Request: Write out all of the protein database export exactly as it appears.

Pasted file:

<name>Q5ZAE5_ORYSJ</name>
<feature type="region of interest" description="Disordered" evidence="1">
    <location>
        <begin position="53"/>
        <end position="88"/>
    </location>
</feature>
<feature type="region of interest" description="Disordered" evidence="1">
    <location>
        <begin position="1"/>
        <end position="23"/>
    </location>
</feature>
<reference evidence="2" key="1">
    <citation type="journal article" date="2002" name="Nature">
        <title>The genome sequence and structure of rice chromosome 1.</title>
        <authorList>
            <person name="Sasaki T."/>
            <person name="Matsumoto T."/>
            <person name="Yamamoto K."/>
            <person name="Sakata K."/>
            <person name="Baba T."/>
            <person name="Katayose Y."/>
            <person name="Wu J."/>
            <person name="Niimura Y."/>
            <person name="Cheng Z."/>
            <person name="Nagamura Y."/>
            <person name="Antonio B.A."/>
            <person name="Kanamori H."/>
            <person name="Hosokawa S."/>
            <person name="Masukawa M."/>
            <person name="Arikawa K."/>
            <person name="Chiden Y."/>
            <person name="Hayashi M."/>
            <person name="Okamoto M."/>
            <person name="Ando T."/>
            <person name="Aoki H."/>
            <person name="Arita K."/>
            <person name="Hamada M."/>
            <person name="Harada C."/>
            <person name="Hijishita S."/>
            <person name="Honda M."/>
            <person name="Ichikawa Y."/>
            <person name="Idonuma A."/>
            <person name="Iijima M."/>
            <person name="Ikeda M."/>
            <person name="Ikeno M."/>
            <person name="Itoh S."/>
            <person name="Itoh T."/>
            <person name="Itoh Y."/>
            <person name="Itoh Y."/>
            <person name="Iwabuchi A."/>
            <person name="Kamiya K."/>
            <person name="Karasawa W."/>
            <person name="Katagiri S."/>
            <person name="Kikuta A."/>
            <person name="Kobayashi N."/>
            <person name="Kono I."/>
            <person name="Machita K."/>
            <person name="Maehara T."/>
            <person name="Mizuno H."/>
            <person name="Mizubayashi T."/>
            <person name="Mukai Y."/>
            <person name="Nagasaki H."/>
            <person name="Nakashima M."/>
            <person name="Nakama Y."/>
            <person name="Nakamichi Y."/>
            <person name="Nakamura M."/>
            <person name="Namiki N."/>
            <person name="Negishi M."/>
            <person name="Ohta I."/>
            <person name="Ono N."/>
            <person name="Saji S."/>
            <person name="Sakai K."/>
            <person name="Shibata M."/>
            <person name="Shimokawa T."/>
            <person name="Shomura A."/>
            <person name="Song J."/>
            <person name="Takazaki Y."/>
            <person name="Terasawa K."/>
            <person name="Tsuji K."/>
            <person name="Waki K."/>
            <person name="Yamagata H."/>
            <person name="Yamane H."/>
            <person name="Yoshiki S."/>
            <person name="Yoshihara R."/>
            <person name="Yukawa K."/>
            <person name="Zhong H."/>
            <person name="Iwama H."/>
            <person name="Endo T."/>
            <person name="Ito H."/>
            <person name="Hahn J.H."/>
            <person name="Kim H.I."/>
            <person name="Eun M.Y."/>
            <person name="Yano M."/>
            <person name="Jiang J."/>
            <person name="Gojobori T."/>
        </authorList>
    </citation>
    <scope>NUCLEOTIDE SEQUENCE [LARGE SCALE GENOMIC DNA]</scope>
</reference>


<name>Q5ZAE5_ORYSJ</name>
<feature type="region of interest" description="Disordered" evidence="1">
    <location>
        <begin position="53"/>
        <end position="88"/>
    </location>
</feature>
<feature type="region of interest" description="Disordered" evidence="1">
    <location>
        <begin position="1"/>
        <end position="23"/>
    </location>
</feature>
<reference evidence="2" key="1">
    <citation type="journal article" date="2002" name="Nature">
        <title>The genome sequence and structure of rice chromosome 1.</title>
        <authorList>
            <person name="Sasaki T."/>
            <person name="Matsumoto T."/>
            <person name="Yamamoto K."/>
            <person name="Sakata K."/>
            <person name="Baba T."/>
            <person name="Katayose Y."/>
            <person name="Wu J."/>
            <person name="Niimura Y."/>
            <person name="Cheng Z."/>
            <person name="Nagamura Y."/>
            <person name="Antonio B.A."/>
            <person name="Kanamori H."/>
            <person name="Hosokawa S."/>
            <person name="Masukawa M."/>
            <person name="Arikawa K."/>
            <person name="Chiden Y."/>
            <person name="Hayashi M."/>
            <person name="Okamoto M."/>
            <person name="Ando T."/>
            <person name="Aoki H."/>
            <person name="Arita K."/>
            <person name="Hamada M."/>
            <person name="Harada C."/>
            <person name="Hijishita S."/>
            <person name="Honda M."/>
            <person name="Ichikawa Y."/>
            <person name="Idonuma A."/>
            <person name="Iijima M."/>
            <person name="Ikeda M."/>
            <person name="Ikeno M."/>
            <person name="Itoh S."/>
            <person name="Itoh T."/>
            <person name="Itoh Y."/>
            <person name="Itoh Y."/>
            <person name="Iwabuchi A."/>
            <person name="Kamiya K."/>
            <person name="Karasawa W."/>
            <person name="Katagiri S."/>
            <person name="Kikuta A."/>
            <person name="Kobayashi N."/>
            <person name="Kono I."/>
            <person name="Machita K."/>
            <person name="Maehara T."/>
            <person name="Mizuno H."/>
            <person name="Mizubayashi T."/>
            <person name="Mukai Y."/>
            <person name="Nagasaki H."/>
            <person name="Nakashima M."/>
            <person name="Nakama Y."/>
            <person name="Nakamichi Y."/>
            <person name="Nakamura M."/>
            <person name="Namiki N."/>
            <person name="Negishi M."/>
            <person name="Ohta I."/>
            <person name="Ono N."/>
            <person name="Saji S."/>
            <person name="Sakai K."/>
            <person name="Shibata M."/>
            <person name="Shimokawa T."/>
            <person name="Shomura A."/>
            <person name="Song J."/>
            <person name="Takazaki Y."/>
            <person name="Terasawa K."/>
            <person name="Tsuji K."/>
            <person name="Waki K."/>
            <person name="Yamagata H."/>
            <person name="Yamane H."/>
            <person name="Yoshiki S."/>
            <person name="Yoshihara R."/>
            <person name="Yukawa K."/>
            <person name="Zhong H."/>
            <person name="Iwama H."/>
            <person name="Endo T."/>
            <person name="Ito H."/>
            <person name="Hahn J.H."/>
            <person name="Kim H.I."/>
            <person name="Eun M.Y."/>
            <person name="Yano M."/>
            <person name="Jiang J."/>
            <person name="Gojobori T."/>
        </authorList>
    </citation>
    <scope>NUCLEOTIDE SEQUENCE [LARGE SCALE GENOMIC DNA]</scope>
</reference>